Botswana looking to move away from dependence on diamondsFollow @MadeItInAfrica
A recent article in the Africa Review reports that Botswana is desperate to end overreliance on mining following threats of diminishing diamond reserves.
Minister of Minerals, Energy and Water Resources, Ponatshego Kedikilwe, said the country was “heavily dependent on a single and finite commodity – diamonds”.
Mining, dominantly diamonds, accounted for about 41% of government’s revenue and 32.3% of GDP last year and Mr Kedikilwe believes economic diversification is the way out. “We do recognise that economic diversification is a long term process and in our case, the immediate concern is how to lessen the country’s heavy dependence on diamonds,” Kedikilwe said at the just-ended Botswana Resource Sector Conference.
He said the country was presently monitoring another looming double-dip recession and had to stay prepared for it. “Economic diversification and sustainable growth cannot succeed unless an overall enabling framework has been put in place first. Priority areas for my ministry are coal and diamonds,” he added.
According to Kedikilwe, coal provides a viable diversification option because of its various utilisation options including exporting it, electricity generation for domestic consumption and export and cement manufacturing. Already, the Botswana government is in the process of establishing a Coal Development Unit (CDU) to facilitate development of the entire coal value chain from mining, coal washing, power generation, transportation, storage at ports to shipping.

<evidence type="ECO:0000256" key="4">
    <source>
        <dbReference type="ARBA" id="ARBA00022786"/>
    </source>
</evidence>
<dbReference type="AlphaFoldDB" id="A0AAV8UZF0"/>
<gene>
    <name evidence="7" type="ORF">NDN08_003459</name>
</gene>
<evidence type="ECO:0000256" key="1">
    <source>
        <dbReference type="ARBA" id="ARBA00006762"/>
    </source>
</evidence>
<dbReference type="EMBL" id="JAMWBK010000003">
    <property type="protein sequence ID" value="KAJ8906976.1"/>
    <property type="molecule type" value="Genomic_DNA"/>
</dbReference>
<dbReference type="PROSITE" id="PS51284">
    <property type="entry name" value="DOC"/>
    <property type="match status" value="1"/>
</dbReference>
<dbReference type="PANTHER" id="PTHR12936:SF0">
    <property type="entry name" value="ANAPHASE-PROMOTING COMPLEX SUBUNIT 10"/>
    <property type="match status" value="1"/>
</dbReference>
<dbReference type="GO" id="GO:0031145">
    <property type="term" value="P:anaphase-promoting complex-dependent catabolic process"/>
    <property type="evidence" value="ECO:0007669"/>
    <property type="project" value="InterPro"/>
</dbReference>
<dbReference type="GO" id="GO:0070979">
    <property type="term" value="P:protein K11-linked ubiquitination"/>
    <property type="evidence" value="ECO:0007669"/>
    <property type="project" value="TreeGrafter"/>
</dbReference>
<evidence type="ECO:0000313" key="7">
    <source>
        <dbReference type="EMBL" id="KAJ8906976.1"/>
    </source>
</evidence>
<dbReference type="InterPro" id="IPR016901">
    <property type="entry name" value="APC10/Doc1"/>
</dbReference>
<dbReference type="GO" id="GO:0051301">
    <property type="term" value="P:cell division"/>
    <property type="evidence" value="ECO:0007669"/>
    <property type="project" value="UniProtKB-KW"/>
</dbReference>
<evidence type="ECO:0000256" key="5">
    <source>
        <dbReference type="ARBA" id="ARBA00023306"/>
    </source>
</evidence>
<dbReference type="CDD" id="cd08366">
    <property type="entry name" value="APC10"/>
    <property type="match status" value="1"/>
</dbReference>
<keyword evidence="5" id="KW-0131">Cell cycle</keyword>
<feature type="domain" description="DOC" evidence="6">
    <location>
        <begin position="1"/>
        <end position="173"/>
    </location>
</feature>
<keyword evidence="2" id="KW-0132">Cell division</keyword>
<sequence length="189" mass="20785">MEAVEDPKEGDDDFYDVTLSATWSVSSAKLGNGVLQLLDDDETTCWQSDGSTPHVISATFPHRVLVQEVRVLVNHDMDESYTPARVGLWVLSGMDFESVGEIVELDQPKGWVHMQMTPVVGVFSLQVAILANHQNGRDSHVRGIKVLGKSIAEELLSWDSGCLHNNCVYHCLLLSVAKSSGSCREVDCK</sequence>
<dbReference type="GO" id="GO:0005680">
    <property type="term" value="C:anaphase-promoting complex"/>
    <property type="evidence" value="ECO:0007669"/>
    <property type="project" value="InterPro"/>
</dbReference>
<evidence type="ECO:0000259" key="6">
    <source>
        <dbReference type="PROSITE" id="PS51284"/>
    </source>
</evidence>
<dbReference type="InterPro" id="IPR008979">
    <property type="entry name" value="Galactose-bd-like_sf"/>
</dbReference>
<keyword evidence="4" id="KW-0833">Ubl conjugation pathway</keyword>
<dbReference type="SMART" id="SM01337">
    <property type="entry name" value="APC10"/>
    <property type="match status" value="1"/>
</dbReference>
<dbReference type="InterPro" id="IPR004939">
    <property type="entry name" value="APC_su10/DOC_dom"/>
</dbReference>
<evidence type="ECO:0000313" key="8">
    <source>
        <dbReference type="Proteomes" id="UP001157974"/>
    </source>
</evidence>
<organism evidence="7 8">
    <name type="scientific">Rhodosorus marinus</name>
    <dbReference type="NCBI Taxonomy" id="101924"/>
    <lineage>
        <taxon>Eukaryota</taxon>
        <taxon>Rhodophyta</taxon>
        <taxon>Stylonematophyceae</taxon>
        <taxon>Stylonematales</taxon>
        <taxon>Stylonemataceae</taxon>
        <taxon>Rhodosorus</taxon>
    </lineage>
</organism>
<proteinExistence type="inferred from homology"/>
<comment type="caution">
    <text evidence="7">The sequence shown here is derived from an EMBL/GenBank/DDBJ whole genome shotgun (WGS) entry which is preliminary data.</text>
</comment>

“The mandate of the CDU is to facilitate monetisation of Botswana coal by developing and implementing an accelerated coal monetisation strategic plan, coordination of the optimisation of the coal value chain, directing the planning of the coal and coal related rail development, undertake coal facilitatory projects and will be the contact point between government and the private sector,” he said.
Apart from resources, Botswana’s beef sector received a boost last week after the European Union lifted the ban slapped on the country’s beef products last year, allowing the country to resume exporting beef to the EU market.
The EU banned Botswana after observing deficiencies in official controls, abattoir operations and certification procedures. It sent inspectors to assess the country’s animal disease control systems last year and recommended that the southern African country should put in place clear documented procedures and relevant official controls to guarantee that only eligible animals are slaughtered for export to the EU. Botswana was also asked to ensure that all its listed export abattoirs fulfil the EU requirements and that records of treatment with veterinary medicinal are kept on farms.
The Botswana Meat Commission says it has now complied with EU’s veterinary and quarantine procedures. “Government, through the veterinary services, as the competent authority, has put sufficient official controls in place to guarantee production of beef destined for the lucrative EU market,” read a press release this week.
We believe it is paramount for Botswana to use the proceeds from its diamonds to develop other sectors of the economy. This will help reduce the negative impact on its economy whenever the global economy takes a hit. As much as we laud the move into harnessing its coal reserves, we believe the government should also pursue diversification beyond the resource space.
Imara is an investment banking and asset management group renowned for its knowledge of African markets.